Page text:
1. Still a tiny bit sorry you don’t like it that your chosen political ideology is on the same side as the Nazis, and this makes you uncomfortable and defensive.

  16. The fundamental flaw is the premise that all the people on the left (or on the right) are monolithic in their attitudes, beliefs, and irrational assumptions. They aren’t.

    Of course, the definition of “anti-semitic” is rather loose. Does criticism of Israel’s government policy count as “anti-semitic”?

    1. Sigh…Does criticism of Israel’s government policy count as “anti-semitic”?

      Answer: It depends. And I will leave it at that.

    2. “The fundamental flaw is the premise that all the people on the left (or on the right) are monolithic in their attitudes, beliefs…”

      Not to mention Jewish people themselves. Have people been following Israeli politics in recent weeks? Jews are not monolithic.

      So when Trump (just as an example), tells an American Jewish audience that Netanyahu is “their” prime minister and that, to quote Trump, “I think any Jewish people that vote for a Democrat, I think it shows either a total lack of knowledge or great disloyalty,” that’s anti-Semitic.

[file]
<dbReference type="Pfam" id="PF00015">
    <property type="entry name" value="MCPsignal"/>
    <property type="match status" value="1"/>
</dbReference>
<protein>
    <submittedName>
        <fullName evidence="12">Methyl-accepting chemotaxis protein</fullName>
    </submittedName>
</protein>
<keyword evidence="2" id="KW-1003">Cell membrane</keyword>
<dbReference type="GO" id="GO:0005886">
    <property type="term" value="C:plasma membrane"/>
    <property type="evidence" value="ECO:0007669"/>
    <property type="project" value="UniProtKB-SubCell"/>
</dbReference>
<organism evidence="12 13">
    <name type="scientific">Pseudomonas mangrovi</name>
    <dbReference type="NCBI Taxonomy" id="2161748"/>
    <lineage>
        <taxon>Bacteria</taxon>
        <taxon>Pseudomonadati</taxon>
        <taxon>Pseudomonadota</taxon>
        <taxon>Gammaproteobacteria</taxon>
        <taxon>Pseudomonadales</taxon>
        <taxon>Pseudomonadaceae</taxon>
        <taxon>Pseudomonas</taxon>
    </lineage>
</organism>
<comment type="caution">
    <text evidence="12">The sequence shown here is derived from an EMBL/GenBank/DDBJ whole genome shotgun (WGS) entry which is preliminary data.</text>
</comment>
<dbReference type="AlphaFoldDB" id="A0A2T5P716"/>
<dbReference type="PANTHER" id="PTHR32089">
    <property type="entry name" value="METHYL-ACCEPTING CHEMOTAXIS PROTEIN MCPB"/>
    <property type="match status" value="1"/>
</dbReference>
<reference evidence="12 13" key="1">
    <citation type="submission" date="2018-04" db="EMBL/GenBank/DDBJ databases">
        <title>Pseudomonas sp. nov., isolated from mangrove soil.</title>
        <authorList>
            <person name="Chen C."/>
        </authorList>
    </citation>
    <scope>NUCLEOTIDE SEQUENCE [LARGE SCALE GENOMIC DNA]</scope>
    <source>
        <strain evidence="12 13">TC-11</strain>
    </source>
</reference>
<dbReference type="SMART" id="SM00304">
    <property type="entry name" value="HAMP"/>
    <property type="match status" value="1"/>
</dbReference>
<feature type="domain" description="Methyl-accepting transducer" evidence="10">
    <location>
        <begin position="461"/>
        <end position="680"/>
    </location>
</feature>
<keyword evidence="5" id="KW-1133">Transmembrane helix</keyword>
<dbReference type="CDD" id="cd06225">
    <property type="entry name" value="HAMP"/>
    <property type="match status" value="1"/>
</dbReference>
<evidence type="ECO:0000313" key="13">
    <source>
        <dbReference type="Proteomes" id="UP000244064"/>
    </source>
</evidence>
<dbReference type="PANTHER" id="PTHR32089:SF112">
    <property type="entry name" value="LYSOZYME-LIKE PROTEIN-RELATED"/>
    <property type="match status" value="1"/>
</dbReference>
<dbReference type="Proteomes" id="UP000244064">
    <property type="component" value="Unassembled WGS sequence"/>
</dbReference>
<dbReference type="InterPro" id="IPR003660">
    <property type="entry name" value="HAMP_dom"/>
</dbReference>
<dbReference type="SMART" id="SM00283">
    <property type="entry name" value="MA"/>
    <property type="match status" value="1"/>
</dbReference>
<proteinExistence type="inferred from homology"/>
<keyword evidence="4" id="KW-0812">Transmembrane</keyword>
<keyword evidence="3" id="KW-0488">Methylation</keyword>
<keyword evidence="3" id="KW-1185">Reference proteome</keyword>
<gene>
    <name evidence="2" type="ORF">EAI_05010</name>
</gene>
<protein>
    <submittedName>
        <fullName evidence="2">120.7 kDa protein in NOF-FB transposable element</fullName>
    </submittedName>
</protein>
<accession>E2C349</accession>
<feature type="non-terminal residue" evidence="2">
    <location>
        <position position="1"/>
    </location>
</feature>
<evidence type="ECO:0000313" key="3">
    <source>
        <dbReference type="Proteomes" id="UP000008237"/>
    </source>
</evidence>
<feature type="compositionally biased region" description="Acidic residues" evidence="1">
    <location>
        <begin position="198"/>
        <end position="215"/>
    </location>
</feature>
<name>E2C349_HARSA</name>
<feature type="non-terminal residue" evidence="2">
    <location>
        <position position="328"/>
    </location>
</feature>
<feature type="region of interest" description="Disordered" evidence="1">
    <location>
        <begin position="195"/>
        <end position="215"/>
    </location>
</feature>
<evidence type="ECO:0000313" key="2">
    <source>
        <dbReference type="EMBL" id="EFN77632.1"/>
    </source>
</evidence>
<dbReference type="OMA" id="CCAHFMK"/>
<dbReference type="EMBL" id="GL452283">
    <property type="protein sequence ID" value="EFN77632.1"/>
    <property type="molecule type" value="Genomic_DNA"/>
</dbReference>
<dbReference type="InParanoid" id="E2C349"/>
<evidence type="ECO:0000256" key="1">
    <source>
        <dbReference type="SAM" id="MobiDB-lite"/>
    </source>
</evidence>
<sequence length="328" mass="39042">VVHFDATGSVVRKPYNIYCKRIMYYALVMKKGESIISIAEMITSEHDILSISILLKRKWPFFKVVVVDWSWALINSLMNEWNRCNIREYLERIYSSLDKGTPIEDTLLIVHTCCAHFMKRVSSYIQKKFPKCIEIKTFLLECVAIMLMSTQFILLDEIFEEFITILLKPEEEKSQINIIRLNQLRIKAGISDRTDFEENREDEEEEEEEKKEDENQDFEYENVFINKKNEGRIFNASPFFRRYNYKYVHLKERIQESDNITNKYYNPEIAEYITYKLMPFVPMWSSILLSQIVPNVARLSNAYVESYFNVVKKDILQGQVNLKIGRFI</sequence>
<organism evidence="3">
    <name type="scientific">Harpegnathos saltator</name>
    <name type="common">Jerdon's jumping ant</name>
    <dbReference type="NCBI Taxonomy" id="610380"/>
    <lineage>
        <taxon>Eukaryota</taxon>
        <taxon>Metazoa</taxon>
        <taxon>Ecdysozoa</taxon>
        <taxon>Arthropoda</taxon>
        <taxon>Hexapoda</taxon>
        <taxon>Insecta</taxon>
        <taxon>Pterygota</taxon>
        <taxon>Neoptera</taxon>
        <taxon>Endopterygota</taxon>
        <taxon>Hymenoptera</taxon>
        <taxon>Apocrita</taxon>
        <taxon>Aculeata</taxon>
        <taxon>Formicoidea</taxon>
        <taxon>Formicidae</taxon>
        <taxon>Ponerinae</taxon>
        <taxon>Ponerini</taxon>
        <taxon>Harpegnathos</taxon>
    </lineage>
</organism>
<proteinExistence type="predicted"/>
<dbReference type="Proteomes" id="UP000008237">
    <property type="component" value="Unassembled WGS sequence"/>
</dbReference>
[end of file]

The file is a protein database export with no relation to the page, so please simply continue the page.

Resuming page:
That’s right-wing anti-Semitism, from the fucking American president. And bad-faith commenters in this thread are asking, “What has Trump said that’s anti-Semitic?” Well, maybe nothing *if* one thinks that Jews are monolithic conservatives and any of them who aren’t are “disloyal.” That’s what we’re dealing with.

      But yeah, Professor Bernstein. Focus on the left wing for “blog balance” or whatever. Meanwhile, the most powerful man in the world is selling right-wing anti-Semitism and you’re fucking silent about it.

      1. Jews who vote D are pretty damn stupid. Are you yourself Jewish? You should see what more liberal Jews say about Israel. They don’t even want it to exist anymore. They fell for Arab propaganda hook, line and sinker.